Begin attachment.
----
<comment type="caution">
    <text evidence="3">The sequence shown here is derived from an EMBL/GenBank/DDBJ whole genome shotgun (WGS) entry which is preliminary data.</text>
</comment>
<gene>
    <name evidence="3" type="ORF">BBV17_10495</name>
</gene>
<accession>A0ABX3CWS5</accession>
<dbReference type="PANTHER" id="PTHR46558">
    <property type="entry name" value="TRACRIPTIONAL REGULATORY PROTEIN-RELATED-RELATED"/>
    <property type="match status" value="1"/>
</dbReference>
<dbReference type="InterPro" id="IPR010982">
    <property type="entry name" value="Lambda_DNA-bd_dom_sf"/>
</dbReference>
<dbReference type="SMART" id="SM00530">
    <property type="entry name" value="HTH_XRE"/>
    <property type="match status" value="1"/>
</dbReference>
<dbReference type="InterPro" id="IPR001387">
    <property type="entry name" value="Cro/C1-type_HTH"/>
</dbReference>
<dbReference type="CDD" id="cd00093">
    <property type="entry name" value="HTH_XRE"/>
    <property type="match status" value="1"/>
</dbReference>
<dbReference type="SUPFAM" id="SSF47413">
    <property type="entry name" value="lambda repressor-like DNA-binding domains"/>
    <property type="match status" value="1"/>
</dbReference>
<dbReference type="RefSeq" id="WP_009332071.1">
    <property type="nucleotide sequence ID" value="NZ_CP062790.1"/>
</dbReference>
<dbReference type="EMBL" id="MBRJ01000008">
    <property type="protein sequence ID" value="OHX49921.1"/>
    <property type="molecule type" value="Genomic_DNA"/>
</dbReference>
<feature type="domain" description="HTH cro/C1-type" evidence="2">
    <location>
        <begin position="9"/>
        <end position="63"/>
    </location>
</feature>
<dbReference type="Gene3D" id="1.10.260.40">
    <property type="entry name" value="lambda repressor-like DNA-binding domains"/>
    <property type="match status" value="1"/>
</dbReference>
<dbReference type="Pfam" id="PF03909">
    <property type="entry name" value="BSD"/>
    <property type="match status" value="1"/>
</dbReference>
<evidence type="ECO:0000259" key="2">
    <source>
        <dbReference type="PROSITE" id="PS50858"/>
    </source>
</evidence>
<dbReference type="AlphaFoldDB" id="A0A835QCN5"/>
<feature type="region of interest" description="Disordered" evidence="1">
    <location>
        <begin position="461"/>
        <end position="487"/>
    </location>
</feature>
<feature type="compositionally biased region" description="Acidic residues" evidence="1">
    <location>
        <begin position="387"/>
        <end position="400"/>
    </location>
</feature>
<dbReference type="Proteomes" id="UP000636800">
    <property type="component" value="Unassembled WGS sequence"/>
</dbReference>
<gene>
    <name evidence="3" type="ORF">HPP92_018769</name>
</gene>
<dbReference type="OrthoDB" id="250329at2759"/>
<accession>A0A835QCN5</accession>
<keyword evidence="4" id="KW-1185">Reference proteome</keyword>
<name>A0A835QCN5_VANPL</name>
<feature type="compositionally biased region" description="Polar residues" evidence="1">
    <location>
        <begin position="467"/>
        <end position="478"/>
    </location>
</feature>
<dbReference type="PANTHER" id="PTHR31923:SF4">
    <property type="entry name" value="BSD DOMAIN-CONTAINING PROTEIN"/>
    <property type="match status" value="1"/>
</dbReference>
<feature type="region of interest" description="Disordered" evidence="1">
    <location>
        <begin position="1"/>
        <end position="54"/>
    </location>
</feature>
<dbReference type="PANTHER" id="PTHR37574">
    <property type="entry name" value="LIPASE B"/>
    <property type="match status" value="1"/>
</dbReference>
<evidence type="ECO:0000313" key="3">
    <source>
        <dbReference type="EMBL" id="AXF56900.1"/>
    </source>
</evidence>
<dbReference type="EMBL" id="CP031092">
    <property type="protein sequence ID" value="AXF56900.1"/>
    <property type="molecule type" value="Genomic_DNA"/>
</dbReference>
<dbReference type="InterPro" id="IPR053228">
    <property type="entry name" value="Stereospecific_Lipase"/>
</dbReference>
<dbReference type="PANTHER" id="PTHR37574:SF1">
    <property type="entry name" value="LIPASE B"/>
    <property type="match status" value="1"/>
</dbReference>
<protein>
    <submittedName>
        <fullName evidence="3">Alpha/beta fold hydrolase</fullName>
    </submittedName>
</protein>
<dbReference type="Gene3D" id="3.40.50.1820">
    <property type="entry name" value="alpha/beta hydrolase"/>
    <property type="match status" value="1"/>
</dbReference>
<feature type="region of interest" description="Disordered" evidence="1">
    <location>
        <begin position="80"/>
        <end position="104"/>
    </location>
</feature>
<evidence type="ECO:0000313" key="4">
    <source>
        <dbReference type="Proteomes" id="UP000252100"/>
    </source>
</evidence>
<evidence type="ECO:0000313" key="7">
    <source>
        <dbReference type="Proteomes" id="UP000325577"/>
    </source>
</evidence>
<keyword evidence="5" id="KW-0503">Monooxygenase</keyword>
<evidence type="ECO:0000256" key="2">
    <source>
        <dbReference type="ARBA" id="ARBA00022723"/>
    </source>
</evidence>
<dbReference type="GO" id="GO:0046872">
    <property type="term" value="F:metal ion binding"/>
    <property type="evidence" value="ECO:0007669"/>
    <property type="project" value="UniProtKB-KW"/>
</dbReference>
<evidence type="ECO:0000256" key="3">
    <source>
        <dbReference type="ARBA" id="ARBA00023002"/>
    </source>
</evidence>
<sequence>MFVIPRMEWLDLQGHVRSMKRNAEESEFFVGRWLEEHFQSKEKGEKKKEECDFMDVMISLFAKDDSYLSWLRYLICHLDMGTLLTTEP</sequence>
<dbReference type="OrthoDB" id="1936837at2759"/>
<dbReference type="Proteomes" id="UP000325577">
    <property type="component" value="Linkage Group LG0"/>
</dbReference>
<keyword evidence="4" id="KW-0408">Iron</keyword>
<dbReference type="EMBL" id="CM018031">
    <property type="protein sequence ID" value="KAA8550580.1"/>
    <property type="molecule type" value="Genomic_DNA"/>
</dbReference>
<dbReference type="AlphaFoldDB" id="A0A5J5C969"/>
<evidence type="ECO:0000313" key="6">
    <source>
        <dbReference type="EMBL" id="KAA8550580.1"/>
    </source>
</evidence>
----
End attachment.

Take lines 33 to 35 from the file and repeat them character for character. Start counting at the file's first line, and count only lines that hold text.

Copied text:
<dbReference type="EMBL" id="MBRJ01000008">
    <property type="protein sequence ID" value="OHX49921.1"/>
    <property type="molecule type" value="Genomic_DNA"/>